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What Millennials Want (Hint: It's Not Air Hockey)

In the last decade or so, the workforce has seen the rise of quirky job perks. The elusive "millennial" is described as a job-hopping, adventure seeking, entitled workaholic who prefers a purpose-driven career as opposed to a 9-5 cubicle job. Millennials cycle through jobs more quickly, with only half of them (as opposed to 60% of non-millennials) expecting to be at their current job a year from now. With their reputation preceding them, what other choice do companies have than to scramble to be better than the next? It has become the norm for office culture to have all the bells and whistles.

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But the truth will surprise you.

What 2 things do millennials want the most? 

Advancement in the workplace.

Annual raises.

We know, it's surprising, right? But think about it – with this generation having higher student loan debt (the average millennial owes $30,000), a home ownership rate at a record low, delaying marriages and family-starting, it's not shocking that money and career stability is on the forefront of young people's minds.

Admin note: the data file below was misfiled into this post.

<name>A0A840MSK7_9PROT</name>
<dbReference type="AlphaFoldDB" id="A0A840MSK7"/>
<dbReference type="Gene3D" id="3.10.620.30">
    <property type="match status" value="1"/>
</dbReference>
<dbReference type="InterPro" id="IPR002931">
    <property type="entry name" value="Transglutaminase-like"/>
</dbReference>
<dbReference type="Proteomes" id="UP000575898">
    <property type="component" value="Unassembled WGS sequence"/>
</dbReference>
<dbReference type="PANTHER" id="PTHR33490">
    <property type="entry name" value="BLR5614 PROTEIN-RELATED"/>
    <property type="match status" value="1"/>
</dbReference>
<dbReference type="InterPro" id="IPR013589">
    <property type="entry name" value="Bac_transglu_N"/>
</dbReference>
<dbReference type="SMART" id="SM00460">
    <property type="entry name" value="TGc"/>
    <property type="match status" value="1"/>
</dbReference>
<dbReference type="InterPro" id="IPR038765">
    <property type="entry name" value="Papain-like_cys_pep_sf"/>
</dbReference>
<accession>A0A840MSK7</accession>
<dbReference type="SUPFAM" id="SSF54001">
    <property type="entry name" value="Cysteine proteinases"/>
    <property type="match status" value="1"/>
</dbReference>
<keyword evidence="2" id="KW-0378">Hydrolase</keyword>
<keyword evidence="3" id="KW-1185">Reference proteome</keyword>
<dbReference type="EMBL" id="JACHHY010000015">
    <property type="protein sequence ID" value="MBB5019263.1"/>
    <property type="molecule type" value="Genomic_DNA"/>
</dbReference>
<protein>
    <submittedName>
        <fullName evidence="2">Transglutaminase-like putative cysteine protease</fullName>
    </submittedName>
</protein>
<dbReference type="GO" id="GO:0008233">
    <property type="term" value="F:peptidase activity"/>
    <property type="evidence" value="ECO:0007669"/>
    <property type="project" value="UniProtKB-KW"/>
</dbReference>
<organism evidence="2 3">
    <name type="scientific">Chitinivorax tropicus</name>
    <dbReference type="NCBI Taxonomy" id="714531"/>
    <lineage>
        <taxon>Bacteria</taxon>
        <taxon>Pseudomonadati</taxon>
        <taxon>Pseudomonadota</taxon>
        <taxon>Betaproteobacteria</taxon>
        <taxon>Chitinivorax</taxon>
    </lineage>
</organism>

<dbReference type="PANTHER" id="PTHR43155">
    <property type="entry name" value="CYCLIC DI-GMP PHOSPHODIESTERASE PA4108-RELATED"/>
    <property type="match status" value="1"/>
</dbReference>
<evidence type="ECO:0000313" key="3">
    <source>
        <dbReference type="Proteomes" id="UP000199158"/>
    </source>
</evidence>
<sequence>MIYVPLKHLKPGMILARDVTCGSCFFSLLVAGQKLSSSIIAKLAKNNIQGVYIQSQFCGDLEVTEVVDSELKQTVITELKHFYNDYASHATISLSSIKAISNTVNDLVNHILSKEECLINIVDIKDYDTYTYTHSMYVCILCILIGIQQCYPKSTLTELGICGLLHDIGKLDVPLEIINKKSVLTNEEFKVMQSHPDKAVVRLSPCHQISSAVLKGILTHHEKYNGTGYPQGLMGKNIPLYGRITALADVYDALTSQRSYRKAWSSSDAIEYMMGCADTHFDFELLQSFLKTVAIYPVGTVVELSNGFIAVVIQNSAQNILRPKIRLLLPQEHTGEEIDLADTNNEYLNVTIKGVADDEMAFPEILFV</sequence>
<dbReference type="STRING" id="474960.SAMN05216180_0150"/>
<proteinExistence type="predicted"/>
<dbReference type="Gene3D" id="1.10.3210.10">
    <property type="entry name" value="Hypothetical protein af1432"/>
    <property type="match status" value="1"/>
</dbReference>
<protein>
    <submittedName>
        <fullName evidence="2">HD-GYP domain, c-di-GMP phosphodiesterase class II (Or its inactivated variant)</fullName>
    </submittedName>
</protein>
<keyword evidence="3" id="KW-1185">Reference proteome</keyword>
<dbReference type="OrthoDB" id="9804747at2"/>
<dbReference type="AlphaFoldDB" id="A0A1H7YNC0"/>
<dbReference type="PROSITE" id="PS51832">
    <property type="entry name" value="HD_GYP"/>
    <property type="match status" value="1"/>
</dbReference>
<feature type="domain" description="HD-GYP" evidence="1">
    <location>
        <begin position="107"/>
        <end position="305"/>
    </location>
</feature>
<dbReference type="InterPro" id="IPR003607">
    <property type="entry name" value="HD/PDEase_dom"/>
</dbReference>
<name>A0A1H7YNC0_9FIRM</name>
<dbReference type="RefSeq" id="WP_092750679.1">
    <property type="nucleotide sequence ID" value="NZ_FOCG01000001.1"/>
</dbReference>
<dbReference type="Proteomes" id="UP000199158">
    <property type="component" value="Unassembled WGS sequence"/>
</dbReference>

What does this mean?

Assume loyalty. Companies need to drop the assumption that millennials already have their foot out the door. Believing your employees aren't loyal and are antsy for the next Big Thing means you won't bother to invest time and money into them. They long for stability but are walking with the weight of financial and social pressures on their shoulders.

Give raises. It's one of the easiest and most effective ways of showing that you appreciate your team. It might feel like extra money isn't much of a gesture, but getting a brand new job gives an employee 8-10% pay increase on average. You don't need to match this for a raise every year, but it's certainly worth keeping in mind. A bonus in a heavy-spending time of year (think wedding season or the holidays) can also be a great motivator.

Give your employees a voice. Letting your team be involved in the future of the company makes them more invested in its success. It's important to make sure they know you trust and value their opinions, so when the time comes for a promotion or a new position, they'll be considered. Giving them respect and responsibilities will go a long way.